A black hole is invisible by nature. One of the strangest predictions to come out of Albert Einstein's theory of general relativity, a black hole emits no radiation we can detect, and it swallows up everything that falls on it, matter and light alike.
With Interstellar being one of my favourite movies I was intrigued to see what a black hole would really look like. The movie was hailed at being fairly scientifically accurate and depicted a blank sphere surrounded by light.
I don't think the size of the black hole itself or what the size of the achievement was obvious at first, certainly not in the coverage I saw. Having seen the photo many times in isolation, it wasn't until xkcd.com put together a size comparison between M87 and our solar system:
Forget the size of the solar system, would Earth even register as a pixel?
What was achieved?
The feat marks the first time in history that astronomers have seen the shape of an event horizon.
Axios had a good summary of why it was a triumph for modern astronomy:
Those observatories worked in tandem with one another to look into the heart of M87, revealing the black hole in its center. But getting this photo wasn't easy.
- The EHT is a group of radio observatories that stretch around the globe from the U.S. to Greenland and even the South Pole, creating a virtual telescope the size of Earth.
- ...the EHT effectively revealed the shadow of a black hole illuminated by the matter on the edge of the object's event horizon — the area near the black hole known as the "point of no return," where the gravity is so great that nothing can escape.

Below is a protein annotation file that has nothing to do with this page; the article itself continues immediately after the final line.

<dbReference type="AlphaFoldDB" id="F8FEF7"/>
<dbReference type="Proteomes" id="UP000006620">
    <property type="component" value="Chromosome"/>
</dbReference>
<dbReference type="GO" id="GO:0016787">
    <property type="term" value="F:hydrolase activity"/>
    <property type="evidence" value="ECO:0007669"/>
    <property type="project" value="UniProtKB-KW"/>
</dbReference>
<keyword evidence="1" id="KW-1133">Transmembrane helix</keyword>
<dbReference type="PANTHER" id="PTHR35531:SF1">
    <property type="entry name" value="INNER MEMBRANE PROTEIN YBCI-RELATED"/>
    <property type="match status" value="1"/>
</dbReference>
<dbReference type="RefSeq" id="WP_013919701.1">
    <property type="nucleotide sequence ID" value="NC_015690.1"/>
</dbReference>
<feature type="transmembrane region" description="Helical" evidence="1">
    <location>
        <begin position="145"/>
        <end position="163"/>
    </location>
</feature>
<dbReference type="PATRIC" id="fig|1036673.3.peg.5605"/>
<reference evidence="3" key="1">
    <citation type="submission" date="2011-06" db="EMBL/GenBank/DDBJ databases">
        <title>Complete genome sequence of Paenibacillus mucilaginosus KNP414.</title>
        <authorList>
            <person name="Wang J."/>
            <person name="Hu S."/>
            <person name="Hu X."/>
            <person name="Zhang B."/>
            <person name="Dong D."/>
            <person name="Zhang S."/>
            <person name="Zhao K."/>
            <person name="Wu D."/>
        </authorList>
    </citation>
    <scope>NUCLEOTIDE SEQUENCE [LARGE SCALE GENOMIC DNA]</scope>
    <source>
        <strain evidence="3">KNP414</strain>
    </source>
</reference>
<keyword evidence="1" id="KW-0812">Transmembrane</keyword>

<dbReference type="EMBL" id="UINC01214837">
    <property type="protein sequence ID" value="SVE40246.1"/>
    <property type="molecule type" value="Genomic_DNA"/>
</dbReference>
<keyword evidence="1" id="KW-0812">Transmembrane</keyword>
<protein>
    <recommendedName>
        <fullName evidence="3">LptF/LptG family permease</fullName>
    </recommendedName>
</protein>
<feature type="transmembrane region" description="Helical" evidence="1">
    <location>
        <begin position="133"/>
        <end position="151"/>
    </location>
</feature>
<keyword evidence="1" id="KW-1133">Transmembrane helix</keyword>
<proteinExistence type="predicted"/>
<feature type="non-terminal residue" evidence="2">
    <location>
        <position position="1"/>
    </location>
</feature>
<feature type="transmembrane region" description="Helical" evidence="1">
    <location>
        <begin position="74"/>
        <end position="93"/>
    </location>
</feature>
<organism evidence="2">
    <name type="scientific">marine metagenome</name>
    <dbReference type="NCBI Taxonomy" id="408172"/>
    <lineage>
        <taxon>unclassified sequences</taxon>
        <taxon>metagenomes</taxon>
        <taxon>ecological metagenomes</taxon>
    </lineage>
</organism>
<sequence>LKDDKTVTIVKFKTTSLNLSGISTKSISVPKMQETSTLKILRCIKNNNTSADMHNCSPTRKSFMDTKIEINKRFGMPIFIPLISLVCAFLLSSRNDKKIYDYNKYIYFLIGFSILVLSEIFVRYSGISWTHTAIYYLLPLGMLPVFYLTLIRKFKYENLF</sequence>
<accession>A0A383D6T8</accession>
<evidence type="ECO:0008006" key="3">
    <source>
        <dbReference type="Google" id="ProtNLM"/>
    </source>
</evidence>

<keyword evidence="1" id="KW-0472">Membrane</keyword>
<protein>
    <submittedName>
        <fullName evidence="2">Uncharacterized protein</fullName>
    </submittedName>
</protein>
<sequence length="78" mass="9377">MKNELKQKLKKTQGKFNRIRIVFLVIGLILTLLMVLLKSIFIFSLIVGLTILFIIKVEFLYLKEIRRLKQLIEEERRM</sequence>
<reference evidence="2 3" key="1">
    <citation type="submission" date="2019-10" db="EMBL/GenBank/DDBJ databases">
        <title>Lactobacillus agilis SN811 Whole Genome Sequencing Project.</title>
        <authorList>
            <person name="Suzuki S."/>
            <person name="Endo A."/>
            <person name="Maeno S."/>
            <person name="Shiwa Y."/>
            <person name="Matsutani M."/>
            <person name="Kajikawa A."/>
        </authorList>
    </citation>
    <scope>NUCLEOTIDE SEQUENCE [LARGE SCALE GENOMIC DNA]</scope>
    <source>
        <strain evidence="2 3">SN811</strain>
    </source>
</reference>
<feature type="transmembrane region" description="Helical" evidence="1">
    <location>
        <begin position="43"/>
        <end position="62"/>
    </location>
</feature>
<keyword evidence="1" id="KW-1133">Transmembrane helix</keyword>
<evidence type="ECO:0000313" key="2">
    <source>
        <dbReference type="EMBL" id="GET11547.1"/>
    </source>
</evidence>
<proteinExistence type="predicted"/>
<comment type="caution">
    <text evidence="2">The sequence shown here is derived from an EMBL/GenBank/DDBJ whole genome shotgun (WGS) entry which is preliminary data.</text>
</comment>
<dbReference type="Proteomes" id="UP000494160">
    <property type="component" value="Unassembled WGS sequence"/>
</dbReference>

How they did it: All of the radio telescopes working with the EHT used atomic clocks to sync up observations of the black hole. But there was too much data to send over the internet. Instead, the team had to ship the data by mail to one facility where it could be processed by a supercomputer.
You can watch the video by Vox a little further down for more on how the data was captured and then moved around. We can see the stars with our eyes, we've sent probes out into space and now we've been able to 'see' the invisible. What an achievement.
If you'd like to read more, over the last couple of weeks I've linked to coverage from Axios: where black hole research goes next, the BBC and there was a great video from VOX.
The BBC also uploaded on the astronomers reacting to the image and National Geographic take an in-depth look at the unveiling.
One piece I didn't get to see before publishing was this video from Veritasium on how the photo was captured and why it's so blurry:
|More from 1 Thing A Week|
|« Shazam!||Instagram Month: Iceland||Quick thoughts on the 2020 iPhone SE||Breaking down Avengers: Endgame (spoilers) »|
You can find 1 Thing A Week on Twitter, Facebook, Instagram & Reddit